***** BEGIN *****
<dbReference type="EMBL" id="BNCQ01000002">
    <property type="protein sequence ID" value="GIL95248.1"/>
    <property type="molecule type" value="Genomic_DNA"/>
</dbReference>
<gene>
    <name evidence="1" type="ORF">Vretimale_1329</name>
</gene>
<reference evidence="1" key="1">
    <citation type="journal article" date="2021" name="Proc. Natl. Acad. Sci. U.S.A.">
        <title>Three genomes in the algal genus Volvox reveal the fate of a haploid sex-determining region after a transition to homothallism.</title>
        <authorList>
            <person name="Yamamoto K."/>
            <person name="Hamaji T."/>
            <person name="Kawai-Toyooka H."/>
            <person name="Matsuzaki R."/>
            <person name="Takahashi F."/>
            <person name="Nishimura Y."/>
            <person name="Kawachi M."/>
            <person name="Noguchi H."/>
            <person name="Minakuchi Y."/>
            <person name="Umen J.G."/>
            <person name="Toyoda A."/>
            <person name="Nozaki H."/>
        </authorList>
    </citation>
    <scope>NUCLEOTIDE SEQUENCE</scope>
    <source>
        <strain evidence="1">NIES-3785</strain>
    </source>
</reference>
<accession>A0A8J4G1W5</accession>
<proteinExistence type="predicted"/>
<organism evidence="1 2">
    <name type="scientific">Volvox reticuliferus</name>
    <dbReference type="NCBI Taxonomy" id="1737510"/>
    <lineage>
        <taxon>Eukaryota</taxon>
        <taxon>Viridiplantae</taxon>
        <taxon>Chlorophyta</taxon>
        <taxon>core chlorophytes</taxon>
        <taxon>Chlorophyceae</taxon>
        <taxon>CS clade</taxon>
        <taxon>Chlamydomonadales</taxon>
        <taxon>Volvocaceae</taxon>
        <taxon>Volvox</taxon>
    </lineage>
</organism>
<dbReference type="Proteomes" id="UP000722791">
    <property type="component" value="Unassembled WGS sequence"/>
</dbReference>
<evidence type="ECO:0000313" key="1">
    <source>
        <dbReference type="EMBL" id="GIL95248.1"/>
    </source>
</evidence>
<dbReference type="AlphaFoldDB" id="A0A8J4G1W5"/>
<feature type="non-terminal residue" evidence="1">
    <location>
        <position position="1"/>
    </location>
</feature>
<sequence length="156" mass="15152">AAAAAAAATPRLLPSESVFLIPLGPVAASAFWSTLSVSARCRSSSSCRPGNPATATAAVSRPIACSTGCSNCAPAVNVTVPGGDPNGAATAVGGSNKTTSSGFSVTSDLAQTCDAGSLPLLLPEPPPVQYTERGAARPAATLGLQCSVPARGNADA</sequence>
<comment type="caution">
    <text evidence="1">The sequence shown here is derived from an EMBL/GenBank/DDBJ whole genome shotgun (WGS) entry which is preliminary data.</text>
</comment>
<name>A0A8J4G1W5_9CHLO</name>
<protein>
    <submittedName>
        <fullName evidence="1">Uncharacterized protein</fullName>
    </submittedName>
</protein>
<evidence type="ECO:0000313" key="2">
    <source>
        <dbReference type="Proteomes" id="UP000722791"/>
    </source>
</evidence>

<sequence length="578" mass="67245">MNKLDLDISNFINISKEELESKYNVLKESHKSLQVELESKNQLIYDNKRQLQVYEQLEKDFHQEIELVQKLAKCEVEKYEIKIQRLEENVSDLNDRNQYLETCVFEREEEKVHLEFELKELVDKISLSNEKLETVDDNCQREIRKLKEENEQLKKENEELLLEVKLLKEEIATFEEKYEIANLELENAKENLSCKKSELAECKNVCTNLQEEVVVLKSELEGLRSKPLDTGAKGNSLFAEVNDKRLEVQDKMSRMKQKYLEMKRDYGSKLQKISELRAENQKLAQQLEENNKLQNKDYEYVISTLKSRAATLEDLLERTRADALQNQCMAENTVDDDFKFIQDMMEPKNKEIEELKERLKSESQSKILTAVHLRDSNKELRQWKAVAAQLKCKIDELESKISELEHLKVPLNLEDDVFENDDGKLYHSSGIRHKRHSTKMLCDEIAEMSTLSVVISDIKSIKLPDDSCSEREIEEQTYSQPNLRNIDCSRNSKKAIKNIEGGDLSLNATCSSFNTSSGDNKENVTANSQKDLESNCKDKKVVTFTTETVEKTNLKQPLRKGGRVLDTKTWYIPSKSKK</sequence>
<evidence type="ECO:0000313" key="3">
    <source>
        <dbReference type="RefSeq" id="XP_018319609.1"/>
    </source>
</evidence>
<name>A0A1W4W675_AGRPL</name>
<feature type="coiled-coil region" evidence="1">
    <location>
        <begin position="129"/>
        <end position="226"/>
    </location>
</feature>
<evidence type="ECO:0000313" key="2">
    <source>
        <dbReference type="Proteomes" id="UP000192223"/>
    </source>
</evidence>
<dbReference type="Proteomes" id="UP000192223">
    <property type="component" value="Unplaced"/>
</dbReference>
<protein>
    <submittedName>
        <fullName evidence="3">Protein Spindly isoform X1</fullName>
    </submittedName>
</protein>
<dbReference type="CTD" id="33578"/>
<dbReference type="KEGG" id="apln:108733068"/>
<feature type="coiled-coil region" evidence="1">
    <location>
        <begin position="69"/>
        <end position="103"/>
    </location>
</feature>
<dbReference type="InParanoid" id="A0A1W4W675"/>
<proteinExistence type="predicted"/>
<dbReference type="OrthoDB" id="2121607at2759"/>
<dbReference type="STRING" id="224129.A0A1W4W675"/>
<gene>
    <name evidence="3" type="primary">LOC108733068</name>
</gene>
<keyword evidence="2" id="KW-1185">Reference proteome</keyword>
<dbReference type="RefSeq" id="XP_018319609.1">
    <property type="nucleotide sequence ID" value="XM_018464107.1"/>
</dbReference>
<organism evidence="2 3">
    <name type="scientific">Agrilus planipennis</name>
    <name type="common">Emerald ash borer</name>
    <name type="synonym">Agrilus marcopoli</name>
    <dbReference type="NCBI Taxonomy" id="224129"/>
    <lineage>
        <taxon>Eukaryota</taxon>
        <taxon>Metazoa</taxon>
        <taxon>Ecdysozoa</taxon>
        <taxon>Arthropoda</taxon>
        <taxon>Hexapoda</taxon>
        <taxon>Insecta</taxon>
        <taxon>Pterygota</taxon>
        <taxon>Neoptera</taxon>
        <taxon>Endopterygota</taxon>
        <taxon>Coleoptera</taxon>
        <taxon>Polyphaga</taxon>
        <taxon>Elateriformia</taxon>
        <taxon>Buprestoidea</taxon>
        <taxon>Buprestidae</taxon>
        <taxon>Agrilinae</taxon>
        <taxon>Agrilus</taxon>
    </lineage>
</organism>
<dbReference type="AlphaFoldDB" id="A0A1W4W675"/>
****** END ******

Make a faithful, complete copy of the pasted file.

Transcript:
<dbReference type="EMBL" id="BNCQ01000002">
    <property type="protein sequence ID" value="GIL95248.1"/>
    <property type="molecule type" value="Genomic_DNA"/>
</dbReference>
<gene>
    <name evidence="1" type="ORF">Vretimale_1329</name>
</gene>
<reference evidence="1" key="1">
    <citation type="journal article" date="2021" name="Proc. Natl. Acad. Sci. U.S.A.">
        <title>Three genomes in the algal genus Volvox reveal the fate of a haploid sex-determining region after a transition to homothallism.</title>
        <authorList>
            <person name="Yamamoto K."/>
            <person name="Hamaji T."/>
            <person name="Kawai-Toyooka H."/>
            <person name="Matsuzaki R."/>
            <person name="Takahashi F."/>
            <person name="Nishimura Y."/>
            <person name="Kawachi M."/>
            <person name="Noguchi H."/>
            <person name="Minakuchi Y."/>
            <person name="Umen J.G."/>
            <person name="Toyoda A."/>
            <person name="Nozaki H."/>
        </authorList>
    </citation>
    <scope>NUCLEOTIDE SEQUENCE</scope>
    <source>
        <strain evidence="1">NIES-3785</strain>
    </source>
</reference>
<accession>A0A8J4G1W5</accession>
<proteinExistence type="predicted"/>
<organism evidence="1 2">
    <name type="scientific">Volvox reticuliferus</name>
    <dbReference type="NCBI Taxonomy" id="1737510"/>
    <lineage>
        <taxon>Eukaryota</taxon>
        <taxon>Viridiplantae</taxon>
        <taxon>Chlorophyta</taxon>
        <taxon>core chlorophytes</taxon>
        <taxon>Chlorophyceae</taxon>
        <taxon>CS clade</taxon>
        <taxon>Chlamydomonadales</taxon>
        <taxon>Volvocaceae</taxon>
        <taxon>Volvox</taxon>
    </lineage>
</organism>
<dbReference type="Proteomes" id="UP000722791">
    <property type="component" value="Unassembled WGS sequence"/>
</dbReference>
<evidence type="ECO:0000313" key="1">
    <source>
        <dbReference type="EMBL" id="GIL95248.1"/>
    </source>
</evidence>
<dbReference type="AlphaFoldDB" id="A0A8J4G1W5"/>
<feature type="non-terminal residue" evidence="1">
    <location>
        <position position="1"/>
    </location>
</feature>
<sequence length="156" mass="15152">AAAAAAAATPRLLPSESVFLIPLGPVAASAFWSTLSVSARCRSSSSCRPGNPATATAAVSRPIACSTGCSNCAPAVNVTVPGGDPNGAATAVGGSNKTTSSGFSVTSDLAQTCDAGSLPLLLPEPPPVQYTERGAARPAATLGLQCSVPARGNADA</sequence>
<comment type="caution">
    <text evidence="1">The sequence shown here is derived from an EMBL/GenBank/DDBJ whole genome shotgun (WGS) entry which is preliminary data.</text>
</comment>
<name>A0A8J4G1W5_9CHLO</name>
<protein>
    <submittedName>
        <fullName evidence="1">Uncharacterized protein</fullName>
    </submittedName>
</protein>
<evidence type="ECO:0000313" key="2">
    <source>
        <dbReference type="Proteomes" id="UP000722791"/>
    </source>
</evidence>

<sequence length="578" mass="67245">MNKLDLDISNFINISKEELESKYNVLKESHKSLQVELESKNQLIYDNKRQLQVYEQLEKDFHQEIELVQKLAKCEVEKYEIKIQRLEENVSDLNDRNQYLETCVFEREEEKVHLEFELKELVDKISLSNEKLETVDDNCQREIRKLKEENEQLKKENEELLLEVKLLKEEIATFEEKYEIANLELENAKENLSCKKSELAECKNVCTNLQEEVVVLKSELEGLRSKPLDTGAKGNSLFAEVNDKRLEVQDKMSRMKQKYLEMKRDYGSKLQKISELRAENQKLAQQLEENNKLQNKDYEYVISTLKSRAATLEDLLERTRADALQNQCMAENTVDDDFKFIQDMMEPKNKEIEELKERLKSESQSKILTAVHLRDSNKELRQWKAVAAQLKCKIDELESKISELEHLKVPLNLEDDVFENDDGKLYHSSGIRHKRHSTKMLCDEIAEMSTLSVVISDIKSIKLPDDSCSEREIEEQTYSQPNLRNIDCSRNSKKAIKNIEGGDLSLNATCSSFNTSSGDNKENVTANSQKDLESNCKDKKVVTFTTETVEKTNLKQPLRKGGRVLDTKTWYIPSKSKK</sequence>
<evidence type="ECO:0000313" key="3">
    <source>
        <dbReference type="RefSeq" id="XP_018319609.1"/>
    </source>
</evidence>
<name>A0A1W4W675_AGRPL</name>
<feature type="coiled-coil region" evidence="1">
    <location>
        <begin position="129"/>
        <end position="226"/>
    </location>
</feature>
<evidence type="ECO:0000313" key="2">
    <source>
        <dbReference type="Proteomes" id="UP000192223"/>
    </source>
</evidence>
<dbReference type="Proteomes" id="UP000192223">
    <property type="component" value="Unplaced"/>
</dbReference>
<protein>
    <submittedName>
        <fullName evidence="3">Protein Spindly isoform X1</fullName>
    </submittedName>
</protein>
<dbReference type="CTD" id="33578"/>
<dbReference type="KEGG" id="apln:108733068"/>
<feature type="coiled-coil region" evidence="1">
    <location>
        <begin position="69"/>
        <end position="103"/>
    </location>
</feature>
<dbReference type="InParanoid" id="A0A1W4W675"/>
<proteinExistence type="predicted"/>
<dbReference type="OrthoDB" id="2121607at2759"/>
<dbReference type="STRING" id="224129.A0A1W4W675"/>
<gene>
    <name evidence="3" type="primary">LOC108733068</name>
</gene>
<keyword evidence="2" id="KW-1185">Reference proteome</keyword>
<dbReference type="RefSeq" id="XP_018319609.1">
    <property type="nucleotide sequence ID" value="XM_018464107.1"/>
</dbReference>
<organism evidence="2 3">
    <name type="scientific">Agrilus planipennis</name>
    <name type="common">Emerald ash borer</name>
    <name type="synonym">Agrilus marcopoli</name>
    <dbReference type="NCBI Taxonomy" id="224129"/>
    <lineage>
        <taxon>Eukaryota</taxon>
        <taxon>Metazoa</taxon>
        <taxon>Ecdysozoa</taxon>
        <taxon>Arthropoda</taxon>
        <taxon>Hexapoda</taxon>
        <taxon>Insecta</taxon>
        <taxon>Pterygota</taxon>
        <taxon>Neoptera</taxon>
        <taxon>Endopterygota</taxon>
        <taxon>Coleoptera</taxon>
        <taxon>Polyphaga</taxon>
        <taxon>Elateriformia</taxon>
        <taxon>Buprestoidea</taxon>
        <taxon>Buprestidae</taxon>
        <taxon>Agrilinae</taxon>
        <taxon>Agrilus</taxon>
    </lineage>
</organism>
<dbReference type="AlphaFoldDB" id="A0A1W4W675"/>